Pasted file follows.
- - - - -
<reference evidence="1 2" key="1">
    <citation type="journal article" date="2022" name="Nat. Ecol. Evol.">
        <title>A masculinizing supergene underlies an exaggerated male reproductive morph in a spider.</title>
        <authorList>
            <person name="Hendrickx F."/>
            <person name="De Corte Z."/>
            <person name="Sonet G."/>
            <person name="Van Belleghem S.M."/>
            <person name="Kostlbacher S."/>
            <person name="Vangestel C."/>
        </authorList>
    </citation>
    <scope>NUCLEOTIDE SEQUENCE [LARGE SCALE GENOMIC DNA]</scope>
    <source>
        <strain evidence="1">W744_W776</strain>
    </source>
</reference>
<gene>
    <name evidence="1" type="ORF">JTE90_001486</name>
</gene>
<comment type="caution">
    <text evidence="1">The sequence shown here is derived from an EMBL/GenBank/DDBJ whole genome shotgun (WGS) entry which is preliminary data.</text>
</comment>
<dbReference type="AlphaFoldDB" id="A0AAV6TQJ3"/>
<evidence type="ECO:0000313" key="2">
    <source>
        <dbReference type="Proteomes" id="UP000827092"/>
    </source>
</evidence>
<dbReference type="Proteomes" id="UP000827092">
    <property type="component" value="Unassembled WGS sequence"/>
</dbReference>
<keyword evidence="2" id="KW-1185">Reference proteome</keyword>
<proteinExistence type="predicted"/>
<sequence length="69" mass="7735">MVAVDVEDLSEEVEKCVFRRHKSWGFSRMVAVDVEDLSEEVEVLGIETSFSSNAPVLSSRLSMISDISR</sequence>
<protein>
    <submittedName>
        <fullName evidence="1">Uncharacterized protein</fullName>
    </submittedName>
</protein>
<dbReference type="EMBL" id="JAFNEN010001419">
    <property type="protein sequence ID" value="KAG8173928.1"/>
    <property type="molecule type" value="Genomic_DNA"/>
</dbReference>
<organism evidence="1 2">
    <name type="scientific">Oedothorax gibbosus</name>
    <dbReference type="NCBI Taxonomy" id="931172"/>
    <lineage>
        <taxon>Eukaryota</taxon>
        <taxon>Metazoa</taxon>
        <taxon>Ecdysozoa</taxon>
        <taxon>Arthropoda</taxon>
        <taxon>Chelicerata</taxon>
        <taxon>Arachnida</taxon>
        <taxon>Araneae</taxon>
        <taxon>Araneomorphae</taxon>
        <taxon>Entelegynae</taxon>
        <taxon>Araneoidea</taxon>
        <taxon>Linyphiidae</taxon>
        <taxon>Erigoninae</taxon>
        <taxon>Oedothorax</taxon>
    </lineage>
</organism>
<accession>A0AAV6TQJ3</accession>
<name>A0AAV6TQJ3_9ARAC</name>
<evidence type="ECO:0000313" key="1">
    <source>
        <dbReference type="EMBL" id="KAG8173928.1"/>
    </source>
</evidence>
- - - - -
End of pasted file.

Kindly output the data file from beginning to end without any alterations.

<reference evidence="1 2" key="1">
    <citation type="journal article" date="2022" name="Nat. Ecol. Evol.">
        <title>A masculinizing supergene underlies an exaggerated male reproductive morph in a spider.</title>
        <authorList>
            <person name="Hendrickx F."/>
            <person name="De Corte Z."/>
            <person name="Sonet G."/>
            <person name="Van Belleghem S.M."/>
            <person name="Kostlbacher S."/>
            <person name="Vangestel C."/>
        </authorList>
    </citation>
    <scope>NUCLEOTIDE SEQUENCE [LARGE SCALE GENOMIC DNA]</scope>
    <source>
        <strain evidence="1">W744_W776</strain>
    </source>
</reference>
<gene>
    <name evidence="1" type="ORF">JTE90_001486</name>
</gene>
<comment type="caution">
    <text evidence="1">The sequence shown here is derived from an EMBL/GenBank/DDBJ whole genome shotgun (WGS) entry which is preliminary data.</text>
</comment>
<dbReference type="AlphaFoldDB" id="A0AAV6TQJ3"/>
<evidence type="ECO:0000313" key="2">
    <source>
        <dbReference type="Proteomes" id="UP000827092"/>
    </source>
</evidence>
<dbReference type="Proteomes" id="UP000827092">
    <property type="component" value="Unassembled WGS sequence"/>
</dbReference>
<keyword evidence="2" id="KW-1185">Reference proteome</keyword>
<proteinExistence type="predicted"/>
<sequence length="69" mass="7735">MVAVDVEDLSEEVEKCVFRRHKSWGFSRMVAVDVEDLSEEVEVLGIETSFSSNAPVLSSRLSMISDISR</sequence>
<protein>
    <submittedName>
        <fullName evidence="1">Uncharacterized protein</fullName>
    </submittedName>
</protein>
<dbReference type="EMBL" id="JAFNEN010001419">
    <property type="protein sequence ID" value="KAG8173928.1"/>
    <property type="molecule type" value="Genomic_DNA"/>
</dbReference>
<organism evidence="1 2">
    <name type="scientific">Oedothorax gibbosus</name>
    <dbReference type="NCBI Taxonomy" id="931172"/>
    <lineage>
        <taxon>Eukaryota</taxon>
        <taxon>Metazoa</taxon>
        <taxon>Ecdysozoa</taxon>
        <taxon>Arthropoda</taxon>
        <taxon>Chelicerata</taxon>
        <taxon>Arachnida</taxon>
        <taxon>Araneae</taxon>
        <taxon>Araneomorphae</taxon>
        <taxon>Entelegynae</taxon>
        <taxon>Araneoidea</taxon>
        <taxon>Linyphiidae</taxon>
        <taxon>Erigoninae</taxon>
        <taxon>Oedothorax</taxon>
    </lineage>
</organism>
<accession>A0AAV6TQJ3</accession>
<name>A0AAV6TQJ3_9ARAC</name>
<evidence type="ECO:0000313" key="1">
    <source>
        <dbReference type="EMBL" id="KAG8173928.1"/>
    </source>
</evidence>